Learning Go With Tests (LGWT)

I was introduced to Go back in 2017, but still being a beginner and learning Python3 at the time, I passed on it. Towards the middle of 2018, I ended up picking up Go as I had ran into issues with Python’s GIL when creating a data collection web crawler component for an open source AI/ML pipeline I was creating. This forced me to look for alternatives, and fortunately I had been suggested Go by my good friend the year prior.

This lead me down the rabbit hole of learning about web crawling, search engines, concurrency, and a lot of other really awesome topics. It also lead me to learn Go (Goccer referenced below) by porting my Python3 program. You can still view the original Python3 project (Open Collection or OC) referenced below.

The downside of learning this way, is that I missed out on learning very important parts (like GoDoc) of the language early on, the biggest being testing. Though I have picked up on pieces, there are various things that I still need to properly learn.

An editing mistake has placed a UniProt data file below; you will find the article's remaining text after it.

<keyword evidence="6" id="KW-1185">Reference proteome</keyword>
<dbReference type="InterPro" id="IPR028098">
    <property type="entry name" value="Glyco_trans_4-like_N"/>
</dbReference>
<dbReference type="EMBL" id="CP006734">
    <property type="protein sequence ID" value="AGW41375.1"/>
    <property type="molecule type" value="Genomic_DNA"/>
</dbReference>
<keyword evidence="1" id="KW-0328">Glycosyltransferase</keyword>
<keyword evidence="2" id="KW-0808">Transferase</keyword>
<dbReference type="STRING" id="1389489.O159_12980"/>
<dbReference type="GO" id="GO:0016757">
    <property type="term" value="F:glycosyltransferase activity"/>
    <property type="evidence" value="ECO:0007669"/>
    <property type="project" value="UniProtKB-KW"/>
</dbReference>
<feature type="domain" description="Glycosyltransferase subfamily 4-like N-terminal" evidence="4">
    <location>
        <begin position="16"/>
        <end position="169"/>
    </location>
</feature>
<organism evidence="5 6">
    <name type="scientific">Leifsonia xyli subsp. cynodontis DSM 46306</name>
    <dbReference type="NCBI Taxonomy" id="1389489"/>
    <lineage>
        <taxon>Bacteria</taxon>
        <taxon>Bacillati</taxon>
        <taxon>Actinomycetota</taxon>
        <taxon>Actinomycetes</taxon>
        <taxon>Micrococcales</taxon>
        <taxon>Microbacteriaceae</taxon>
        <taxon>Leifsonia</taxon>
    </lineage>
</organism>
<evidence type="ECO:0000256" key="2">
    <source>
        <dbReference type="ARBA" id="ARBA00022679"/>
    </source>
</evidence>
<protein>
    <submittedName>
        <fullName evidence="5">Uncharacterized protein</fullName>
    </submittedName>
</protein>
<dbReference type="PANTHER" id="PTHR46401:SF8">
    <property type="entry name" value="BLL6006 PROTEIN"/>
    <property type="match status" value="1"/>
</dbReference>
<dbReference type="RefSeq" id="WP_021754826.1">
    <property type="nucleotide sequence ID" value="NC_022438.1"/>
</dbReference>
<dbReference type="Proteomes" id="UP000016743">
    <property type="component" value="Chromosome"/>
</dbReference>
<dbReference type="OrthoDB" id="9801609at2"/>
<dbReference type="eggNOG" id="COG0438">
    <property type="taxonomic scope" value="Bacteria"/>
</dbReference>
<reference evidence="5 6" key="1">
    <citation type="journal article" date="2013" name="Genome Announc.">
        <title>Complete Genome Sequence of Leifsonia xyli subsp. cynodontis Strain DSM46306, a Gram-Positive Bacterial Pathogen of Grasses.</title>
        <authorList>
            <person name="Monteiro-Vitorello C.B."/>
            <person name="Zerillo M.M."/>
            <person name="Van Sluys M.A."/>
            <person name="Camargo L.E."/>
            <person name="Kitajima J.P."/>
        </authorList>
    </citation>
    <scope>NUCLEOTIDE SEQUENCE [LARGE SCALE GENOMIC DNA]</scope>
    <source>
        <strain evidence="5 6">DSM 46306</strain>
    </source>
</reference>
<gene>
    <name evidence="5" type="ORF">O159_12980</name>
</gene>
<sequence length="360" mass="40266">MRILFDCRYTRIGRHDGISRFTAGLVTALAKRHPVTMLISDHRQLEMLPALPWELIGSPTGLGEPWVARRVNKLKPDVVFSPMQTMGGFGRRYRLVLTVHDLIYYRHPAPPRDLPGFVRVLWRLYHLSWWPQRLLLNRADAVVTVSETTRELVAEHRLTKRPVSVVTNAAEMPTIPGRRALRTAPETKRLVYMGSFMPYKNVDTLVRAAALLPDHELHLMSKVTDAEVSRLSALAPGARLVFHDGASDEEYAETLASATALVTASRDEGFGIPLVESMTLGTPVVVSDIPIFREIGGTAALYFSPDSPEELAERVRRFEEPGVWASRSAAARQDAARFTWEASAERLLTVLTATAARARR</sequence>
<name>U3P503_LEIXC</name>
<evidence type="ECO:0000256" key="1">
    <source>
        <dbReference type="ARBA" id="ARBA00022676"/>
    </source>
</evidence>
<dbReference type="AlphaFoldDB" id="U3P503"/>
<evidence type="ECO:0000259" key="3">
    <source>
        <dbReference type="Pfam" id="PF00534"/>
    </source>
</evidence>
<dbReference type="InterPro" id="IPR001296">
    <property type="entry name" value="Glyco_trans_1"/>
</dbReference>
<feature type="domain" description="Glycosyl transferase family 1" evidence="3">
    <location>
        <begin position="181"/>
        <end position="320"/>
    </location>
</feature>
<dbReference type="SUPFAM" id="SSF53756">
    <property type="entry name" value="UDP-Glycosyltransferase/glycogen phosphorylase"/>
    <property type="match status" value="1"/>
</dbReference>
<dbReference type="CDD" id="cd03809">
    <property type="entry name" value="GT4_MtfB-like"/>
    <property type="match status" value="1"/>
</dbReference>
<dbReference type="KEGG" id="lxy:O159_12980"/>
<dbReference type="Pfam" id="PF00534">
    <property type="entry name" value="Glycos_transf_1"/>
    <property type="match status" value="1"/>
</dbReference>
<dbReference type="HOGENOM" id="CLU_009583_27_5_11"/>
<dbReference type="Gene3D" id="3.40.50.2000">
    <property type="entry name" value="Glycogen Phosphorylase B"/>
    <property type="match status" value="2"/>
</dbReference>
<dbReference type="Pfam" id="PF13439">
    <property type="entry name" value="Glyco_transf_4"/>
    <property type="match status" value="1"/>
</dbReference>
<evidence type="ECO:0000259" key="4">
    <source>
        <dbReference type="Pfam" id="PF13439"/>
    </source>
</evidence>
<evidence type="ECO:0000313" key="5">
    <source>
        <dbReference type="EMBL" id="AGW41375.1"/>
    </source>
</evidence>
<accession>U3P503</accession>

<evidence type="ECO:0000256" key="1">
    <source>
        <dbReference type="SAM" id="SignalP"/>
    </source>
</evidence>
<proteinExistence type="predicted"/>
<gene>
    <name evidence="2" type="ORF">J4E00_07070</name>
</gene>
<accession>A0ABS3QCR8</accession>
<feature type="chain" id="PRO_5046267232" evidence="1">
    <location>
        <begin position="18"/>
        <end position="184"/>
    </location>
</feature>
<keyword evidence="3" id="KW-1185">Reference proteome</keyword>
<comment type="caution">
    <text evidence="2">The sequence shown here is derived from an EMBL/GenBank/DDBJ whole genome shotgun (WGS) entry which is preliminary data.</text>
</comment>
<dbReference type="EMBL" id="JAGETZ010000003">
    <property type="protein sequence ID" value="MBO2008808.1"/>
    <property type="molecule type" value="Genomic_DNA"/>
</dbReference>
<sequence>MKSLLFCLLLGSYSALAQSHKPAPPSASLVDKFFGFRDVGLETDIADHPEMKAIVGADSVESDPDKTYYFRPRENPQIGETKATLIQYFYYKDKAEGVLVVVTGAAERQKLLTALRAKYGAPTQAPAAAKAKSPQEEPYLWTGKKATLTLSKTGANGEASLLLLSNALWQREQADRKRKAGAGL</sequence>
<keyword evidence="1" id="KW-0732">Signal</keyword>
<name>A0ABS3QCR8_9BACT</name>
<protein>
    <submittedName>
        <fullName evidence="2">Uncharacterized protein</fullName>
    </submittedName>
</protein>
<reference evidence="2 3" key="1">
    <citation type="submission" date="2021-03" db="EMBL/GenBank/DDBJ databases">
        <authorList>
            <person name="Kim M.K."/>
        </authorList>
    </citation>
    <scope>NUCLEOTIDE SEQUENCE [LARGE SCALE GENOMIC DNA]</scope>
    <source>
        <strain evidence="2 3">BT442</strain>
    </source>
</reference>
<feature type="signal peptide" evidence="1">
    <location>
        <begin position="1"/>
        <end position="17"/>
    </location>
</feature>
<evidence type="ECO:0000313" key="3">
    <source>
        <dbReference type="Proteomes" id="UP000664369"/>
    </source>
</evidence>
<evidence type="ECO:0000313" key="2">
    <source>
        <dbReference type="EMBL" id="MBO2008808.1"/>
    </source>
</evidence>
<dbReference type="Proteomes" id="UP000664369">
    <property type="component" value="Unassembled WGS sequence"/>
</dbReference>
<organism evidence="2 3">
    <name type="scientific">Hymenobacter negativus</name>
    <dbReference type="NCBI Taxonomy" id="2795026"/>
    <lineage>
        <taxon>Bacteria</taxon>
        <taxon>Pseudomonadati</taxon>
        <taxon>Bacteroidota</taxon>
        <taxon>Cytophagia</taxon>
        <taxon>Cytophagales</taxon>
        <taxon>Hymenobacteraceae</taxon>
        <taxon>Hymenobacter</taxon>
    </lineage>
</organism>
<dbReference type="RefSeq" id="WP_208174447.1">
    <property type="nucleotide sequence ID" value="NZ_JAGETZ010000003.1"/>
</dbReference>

Fortunately there is an awesome project called Learn Go With Tests, which is a free and open source resource to (as the name implies) learn Go through Test-Driven Development (TDD). I have always put off taking the time to properly learn Go cause there are so many things that I want to create and do right now. As part of my “Making Good Habits”, I am going back and re-learning Go from the ground up.

My reasoning for choosing this resource over others available, is because this is the only one I’ve found that has a specific TDD approach.

If you are new to programming or are considering learning Go for whatever reason, I encourage you to write your own, but below is an example of a simple Go program/test. If you are wondering why tests are necessary, then imagine maintaining/debugging a medium to large codebase. For a concrete example, put yourself in the perspective of a web developer. One common aspect of websites are web forms, which are a component that introduces functionality that can fail. Manual testing of things like forms becomes time consuming, and so the better option is to write a test and run it whenever a change is introduced.

// main.go
package main

import "fmt"

func PrintHelloWorld() string {
    return "hello, world!"

func main() {
// main_test.go
package main

import "testing"

func TestPrintHelloWorld(t *testing.T) {
    expected := "hello, world!"
    actual := PrintHelloWorld()

    if actual != expected {
        t.Errorf("\nExpected: %s\nActual: %s", expected, actual)



#go #tdd #python-gil #testing